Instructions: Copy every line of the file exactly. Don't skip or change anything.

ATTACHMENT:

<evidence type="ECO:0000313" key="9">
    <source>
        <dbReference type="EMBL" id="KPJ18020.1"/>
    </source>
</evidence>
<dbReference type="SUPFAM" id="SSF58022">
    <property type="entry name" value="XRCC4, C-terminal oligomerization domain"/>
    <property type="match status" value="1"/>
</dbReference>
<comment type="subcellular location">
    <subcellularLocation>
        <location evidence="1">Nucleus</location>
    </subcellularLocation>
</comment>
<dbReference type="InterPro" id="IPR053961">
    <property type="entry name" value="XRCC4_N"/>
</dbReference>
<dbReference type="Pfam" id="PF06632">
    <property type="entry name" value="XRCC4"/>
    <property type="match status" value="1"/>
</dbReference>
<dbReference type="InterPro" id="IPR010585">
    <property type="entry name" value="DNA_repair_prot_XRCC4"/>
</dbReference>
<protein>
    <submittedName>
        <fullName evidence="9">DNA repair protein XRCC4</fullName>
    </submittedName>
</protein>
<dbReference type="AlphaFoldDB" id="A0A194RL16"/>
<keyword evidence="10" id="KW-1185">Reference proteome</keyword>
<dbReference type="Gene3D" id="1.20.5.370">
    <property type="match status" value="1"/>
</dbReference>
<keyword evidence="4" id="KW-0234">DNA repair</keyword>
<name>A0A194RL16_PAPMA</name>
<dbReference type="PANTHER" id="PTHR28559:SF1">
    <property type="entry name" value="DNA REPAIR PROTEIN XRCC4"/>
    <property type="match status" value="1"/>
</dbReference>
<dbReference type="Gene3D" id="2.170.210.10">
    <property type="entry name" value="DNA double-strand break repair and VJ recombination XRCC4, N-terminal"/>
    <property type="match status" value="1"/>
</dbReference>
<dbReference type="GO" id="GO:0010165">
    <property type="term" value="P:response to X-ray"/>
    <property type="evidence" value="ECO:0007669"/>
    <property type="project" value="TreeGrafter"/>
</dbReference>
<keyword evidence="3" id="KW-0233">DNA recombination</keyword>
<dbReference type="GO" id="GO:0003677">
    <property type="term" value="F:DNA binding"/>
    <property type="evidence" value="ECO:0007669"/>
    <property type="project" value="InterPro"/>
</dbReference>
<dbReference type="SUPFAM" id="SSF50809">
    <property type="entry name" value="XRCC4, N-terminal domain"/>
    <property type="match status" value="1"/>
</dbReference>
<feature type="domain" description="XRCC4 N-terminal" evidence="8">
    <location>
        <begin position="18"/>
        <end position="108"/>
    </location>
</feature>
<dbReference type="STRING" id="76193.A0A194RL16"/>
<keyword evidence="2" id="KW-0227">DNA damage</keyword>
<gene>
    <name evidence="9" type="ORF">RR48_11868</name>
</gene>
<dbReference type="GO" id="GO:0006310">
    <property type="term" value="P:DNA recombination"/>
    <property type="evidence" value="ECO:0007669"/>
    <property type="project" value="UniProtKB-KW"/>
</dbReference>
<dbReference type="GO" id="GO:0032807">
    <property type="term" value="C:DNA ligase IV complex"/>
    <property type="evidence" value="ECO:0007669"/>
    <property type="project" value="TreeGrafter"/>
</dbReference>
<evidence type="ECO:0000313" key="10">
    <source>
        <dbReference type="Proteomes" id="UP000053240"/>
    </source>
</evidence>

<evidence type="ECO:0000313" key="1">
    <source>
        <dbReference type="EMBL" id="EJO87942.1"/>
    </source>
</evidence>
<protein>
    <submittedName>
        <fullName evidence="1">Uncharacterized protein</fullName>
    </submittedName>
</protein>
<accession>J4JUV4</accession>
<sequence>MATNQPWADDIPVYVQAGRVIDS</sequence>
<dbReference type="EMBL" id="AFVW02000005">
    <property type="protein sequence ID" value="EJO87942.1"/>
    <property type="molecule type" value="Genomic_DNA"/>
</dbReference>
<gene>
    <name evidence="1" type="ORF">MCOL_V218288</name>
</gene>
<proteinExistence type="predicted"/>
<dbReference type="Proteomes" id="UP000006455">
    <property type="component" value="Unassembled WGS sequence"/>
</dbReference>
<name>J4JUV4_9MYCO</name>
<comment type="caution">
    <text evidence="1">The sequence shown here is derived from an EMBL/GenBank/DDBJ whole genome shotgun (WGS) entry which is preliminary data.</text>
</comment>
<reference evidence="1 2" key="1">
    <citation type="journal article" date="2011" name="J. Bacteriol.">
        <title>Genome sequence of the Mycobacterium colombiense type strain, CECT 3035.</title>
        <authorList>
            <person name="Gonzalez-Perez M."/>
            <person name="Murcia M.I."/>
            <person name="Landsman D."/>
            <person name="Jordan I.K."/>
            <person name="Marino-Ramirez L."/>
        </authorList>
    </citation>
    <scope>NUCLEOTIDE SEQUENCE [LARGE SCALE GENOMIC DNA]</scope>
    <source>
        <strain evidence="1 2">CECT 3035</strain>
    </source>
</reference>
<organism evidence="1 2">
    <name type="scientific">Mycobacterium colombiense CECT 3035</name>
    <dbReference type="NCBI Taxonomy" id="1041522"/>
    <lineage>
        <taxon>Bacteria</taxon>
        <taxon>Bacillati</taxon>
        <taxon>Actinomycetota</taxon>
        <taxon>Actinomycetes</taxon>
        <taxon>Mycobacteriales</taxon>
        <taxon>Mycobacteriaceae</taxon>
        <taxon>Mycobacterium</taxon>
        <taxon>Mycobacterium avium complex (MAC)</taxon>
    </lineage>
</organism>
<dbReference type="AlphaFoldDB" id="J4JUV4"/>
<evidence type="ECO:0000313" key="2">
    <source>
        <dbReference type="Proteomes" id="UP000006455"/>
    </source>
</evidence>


<evidence type="ECO:0000313" key="9">
    <source>
        <dbReference type="EMBL" id="KPJ18020.1"/>
    </source>
</evidence>
<dbReference type="SUPFAM" id="SSF58022">
    <property type="entry name" value="XRCC4, C-terminal oligomerization domain"/>
    <property type="match status" value="1"/>
</dbReference>
<comment type="subcellular location">
    <subcellularLocation>
        <location evidence="1">Nucleus</location>
    </subcellularLocation>
</comment>
<dbReference type="InterPro" id="IPR053961">
    <property type="entry name" value="XRCC4_N"/>
</dbReference>
<dbReference type="Pfam" id="PF06632">
    <property type="entry name" value="XRCC4"/>
    <property type="match status" value="1"/>
</dbReference>
<dbReference type="InterPro" id="IPR010585">
    <property type="entry name" value="DNA_repair_prot_XRCC4"/>
</dbReference>
<protein>
    <submittedName>
        <fullName evidence="9">DNA repair protein XRCC4</fullName>
    </submittedName>
</protein>
<dbReference type="AlphaFoldDB" id="A0A194RL16"/>
<keyword evidence="10" id="KW-1185">Reference proteome</keyword>
<dbReference type="Gene3D" id="1.20.5.370">
    <property type="match status" value="1"/>
</dbReference>
<keyword evidence="4" id="KW-0234">DNA repair</keyword>
<name>A0A194RL16_PAPMA</name>
<dbReference type="PANTHER" id="PTHR28559:SF1">
    <property type="entry name" value="DNA REPAIR PROTEIN XRCC4"/>
    <property type="match status" value="1"/>
</dbReference>
<dbReference type="Gene3D" id="2.170.210.10">
    <property type="entry name" value="DNA double-strand break repair and VJ recombination XRCC4, N-terminal"/>
    <property type="match status" value="1"/>
</dbReference>
<dbReference type="GO" id="GO:0010165">
    <property type="term" value="P:response to X-ray"/>
    <property type="evidence" value="ECO:0007669"/>
    <property type="project" value="TreeGrafter"/>
</dbReference>
<keyword evidence="3" id="KW-0233">DNA recombination</keyword>
<dbReference type="GO" id="GO:0003677">
    <property type="term" value="F:DNA binding"/>
    <property type="evidence" value="ECO:0007669"/>
    <property type="project" value="InterPro"/>
</dbReference>
<dbReference type="SUPFAM" id="SSF50809">
    <property type="entry name" value="XRCC4, N-terminal domain"/>
    <property type="match status" value="1"/>
</dbReference>
<feature type="domain" description="XRCC4 N-terminal" evidence="8">
    <location>
        <begin position="18"/>
        <end position="108"/>
    </location>
</feature>
<dbReference type="STRING" id="76193.A0A194RL16"/>
<keyword evidence="2" id="KW-0227">DNA damage</keyword>
<gene>
    <name evidence="9" type="ORF">RR48_11868</name>
</gene>
<dbReference type="GO" id="GO:0006310">
    <property type="term" value="P:DNA recombination"/>
    <property type="evidence" value="ECO:0007669"/>
    <property type="project" value="UniProtKB-KW"/>
</dbReference>
<dbReference type="GO" id="GO:0032807">
    <property type="term" value="C:DNA ligase IV complex"/>
    <property type="evidence" value="ECO:0007669"/>
    <property type="project" value="TreeGrafter"/>
</dbReference>
<evidence type="ECO:0000313" key="10">
    <source>
        <dbReference type="Proteomes" id="UP000053240"/>
    </source>
</evidence>

<evidence type="ECO:0000313" key="1">
    <source>
        <dbReference type="EMBL" id="EJO87942.1"/>
    </source>
</evidence>
<protein>
    <submittedName>
        <fullName evidence="1">Uncharacterized protein</fullName>
    </submittedName>
</protein>
<accession>J4JUV4</accession>
<sequence>MATNQPWADDIPVYVQAGRVIDS</sequence>
<dbReference type="EMBL" id="AFVW02000005">
    <property type="protein sequence ID" value="EJO87942.1"/>
    <property type="molecule type" value="Genomic_DNA"/>
</dbReference>
<gene>
    <name evidence="1" type="ORF">MCOL_V218288</name>
</gene>
<proteinExistence type="predicted"/>
<dbReference type="Proteomes" id="UP000006455">
    <property type="component" value="Unassembled WGS sequence"/>
</dbReference>
<name>J4JUV4_9MYCO</name>
<comment type="caution">
    <text evidence="1">The sequence shown here is derived from an EMBL/GenBank/DDBJ whole genome shotgun (WGS) entry which is preliminary data.</text>
</comment>
<reference evidence="1 2" key="1">
    <citation type="journal article" date="2011" name="J. Bacteriol.">
        <title>Genome sequence of the Mycobacterium colombiense type strain, CECT 3035.</title>
        <authorList>
            <person name="Gonzalez-Perez M."/>
            <person name="Murcia M.I."/>
            <person name="Landsman D."/>
            <person name="Jordan I.K."/>
            <person name="Marino-Ramirez L."/>
        </authorList>
    </citation>
    <scope>NUCLEOTIDE SEQUENCE [LARGE SCALE GENOMIC DNA]</scope>
    <source>
        <strain evidence="1 2">CECT 3035</strain>
    </source>
</reference>
<organism evidence="1 2">
    <name type="scientific">Mycobacterium colombiense CECT 3035</name>
    <dbReference type="NCBI Taxonomy" id="1041522"/>
    <lineage>
        <taxon>Bacteria</taxon>
        <taxon>Bacillati</taxon>
        <taxon>Actinomycetota</taxon>
        <taxon>Actinomycetes</taxon>
        <taxon>Mycobacteriales</taxon>
        <taxon>Mycobacteriaceae</taxon>
        <taxon>Mycobacterium</taxon>
        <taxon>Mycobacterium avium complex (MAC)</taxon>
    </lineage>
</organism>
<dbReference type="AlphaFoldDB" id="J4JUV4"/>
<evidence type="ECO:0000313" key="2">
    <source>
        <dbReference type="Proteomes" id="UP000006455"/>
    </source>
</evidence>